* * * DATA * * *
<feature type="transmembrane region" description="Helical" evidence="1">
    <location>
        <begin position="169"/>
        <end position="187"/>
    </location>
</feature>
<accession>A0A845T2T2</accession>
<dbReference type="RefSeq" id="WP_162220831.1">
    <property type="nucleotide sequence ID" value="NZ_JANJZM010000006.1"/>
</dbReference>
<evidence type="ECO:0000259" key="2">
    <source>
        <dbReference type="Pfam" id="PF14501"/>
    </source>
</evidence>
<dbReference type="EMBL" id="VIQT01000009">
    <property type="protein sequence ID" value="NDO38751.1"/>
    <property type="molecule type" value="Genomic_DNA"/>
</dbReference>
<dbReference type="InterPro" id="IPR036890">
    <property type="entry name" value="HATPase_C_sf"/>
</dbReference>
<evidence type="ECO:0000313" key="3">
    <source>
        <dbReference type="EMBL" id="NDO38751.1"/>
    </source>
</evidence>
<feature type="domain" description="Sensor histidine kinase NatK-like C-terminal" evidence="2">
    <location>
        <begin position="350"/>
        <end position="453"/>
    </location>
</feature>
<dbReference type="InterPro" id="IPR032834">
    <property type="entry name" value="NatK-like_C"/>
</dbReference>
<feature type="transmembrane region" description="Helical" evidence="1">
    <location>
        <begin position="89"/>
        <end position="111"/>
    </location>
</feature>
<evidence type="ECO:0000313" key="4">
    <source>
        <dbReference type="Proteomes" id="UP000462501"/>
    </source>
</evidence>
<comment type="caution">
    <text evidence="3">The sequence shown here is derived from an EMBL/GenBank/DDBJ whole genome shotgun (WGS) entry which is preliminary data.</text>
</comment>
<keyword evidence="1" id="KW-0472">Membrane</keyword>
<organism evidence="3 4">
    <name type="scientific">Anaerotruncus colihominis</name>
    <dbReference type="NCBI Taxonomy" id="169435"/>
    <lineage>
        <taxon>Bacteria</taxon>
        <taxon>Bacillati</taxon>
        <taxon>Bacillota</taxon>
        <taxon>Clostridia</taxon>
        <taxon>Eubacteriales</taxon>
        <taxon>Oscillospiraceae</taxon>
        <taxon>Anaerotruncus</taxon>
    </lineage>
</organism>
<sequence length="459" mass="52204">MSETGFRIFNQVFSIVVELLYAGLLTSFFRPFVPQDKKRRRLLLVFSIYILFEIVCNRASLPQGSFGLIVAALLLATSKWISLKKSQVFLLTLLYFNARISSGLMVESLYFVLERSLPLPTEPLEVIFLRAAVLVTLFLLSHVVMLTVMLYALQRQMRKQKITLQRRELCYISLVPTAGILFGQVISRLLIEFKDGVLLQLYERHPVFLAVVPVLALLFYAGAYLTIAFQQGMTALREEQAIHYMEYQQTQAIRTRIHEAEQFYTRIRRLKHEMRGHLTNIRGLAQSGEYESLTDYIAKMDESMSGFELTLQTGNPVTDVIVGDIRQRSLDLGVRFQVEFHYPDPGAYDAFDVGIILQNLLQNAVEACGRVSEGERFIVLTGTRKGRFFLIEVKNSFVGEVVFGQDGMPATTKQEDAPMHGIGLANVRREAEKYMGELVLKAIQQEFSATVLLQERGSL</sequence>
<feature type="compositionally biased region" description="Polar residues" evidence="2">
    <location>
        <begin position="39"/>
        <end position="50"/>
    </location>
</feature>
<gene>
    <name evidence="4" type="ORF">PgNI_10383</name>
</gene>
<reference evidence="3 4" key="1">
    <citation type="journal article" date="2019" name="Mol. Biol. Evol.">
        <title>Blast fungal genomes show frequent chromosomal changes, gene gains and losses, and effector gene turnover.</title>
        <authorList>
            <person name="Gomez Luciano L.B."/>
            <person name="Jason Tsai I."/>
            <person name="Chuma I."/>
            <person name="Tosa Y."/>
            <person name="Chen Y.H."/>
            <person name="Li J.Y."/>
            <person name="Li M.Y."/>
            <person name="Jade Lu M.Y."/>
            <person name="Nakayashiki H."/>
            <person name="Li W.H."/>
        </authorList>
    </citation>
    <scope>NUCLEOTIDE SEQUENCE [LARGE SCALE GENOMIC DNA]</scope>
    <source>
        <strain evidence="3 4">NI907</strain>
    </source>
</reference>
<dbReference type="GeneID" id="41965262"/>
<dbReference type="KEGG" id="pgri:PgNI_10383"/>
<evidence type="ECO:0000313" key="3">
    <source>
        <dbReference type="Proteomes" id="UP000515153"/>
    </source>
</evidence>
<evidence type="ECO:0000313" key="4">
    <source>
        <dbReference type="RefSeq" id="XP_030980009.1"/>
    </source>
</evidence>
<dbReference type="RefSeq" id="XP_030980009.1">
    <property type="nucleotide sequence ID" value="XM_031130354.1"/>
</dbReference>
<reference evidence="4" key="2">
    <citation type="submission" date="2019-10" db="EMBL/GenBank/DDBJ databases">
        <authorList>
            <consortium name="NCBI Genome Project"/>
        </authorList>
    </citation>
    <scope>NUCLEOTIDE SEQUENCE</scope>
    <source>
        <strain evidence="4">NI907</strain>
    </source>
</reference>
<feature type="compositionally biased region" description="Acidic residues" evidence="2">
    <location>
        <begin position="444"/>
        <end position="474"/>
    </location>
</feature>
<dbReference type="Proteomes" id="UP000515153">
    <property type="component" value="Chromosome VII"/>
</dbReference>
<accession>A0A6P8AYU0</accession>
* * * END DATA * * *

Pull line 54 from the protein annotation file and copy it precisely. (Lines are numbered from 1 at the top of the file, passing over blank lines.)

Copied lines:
    <dbReference type="NCBI Taxonomy" id="169435"/>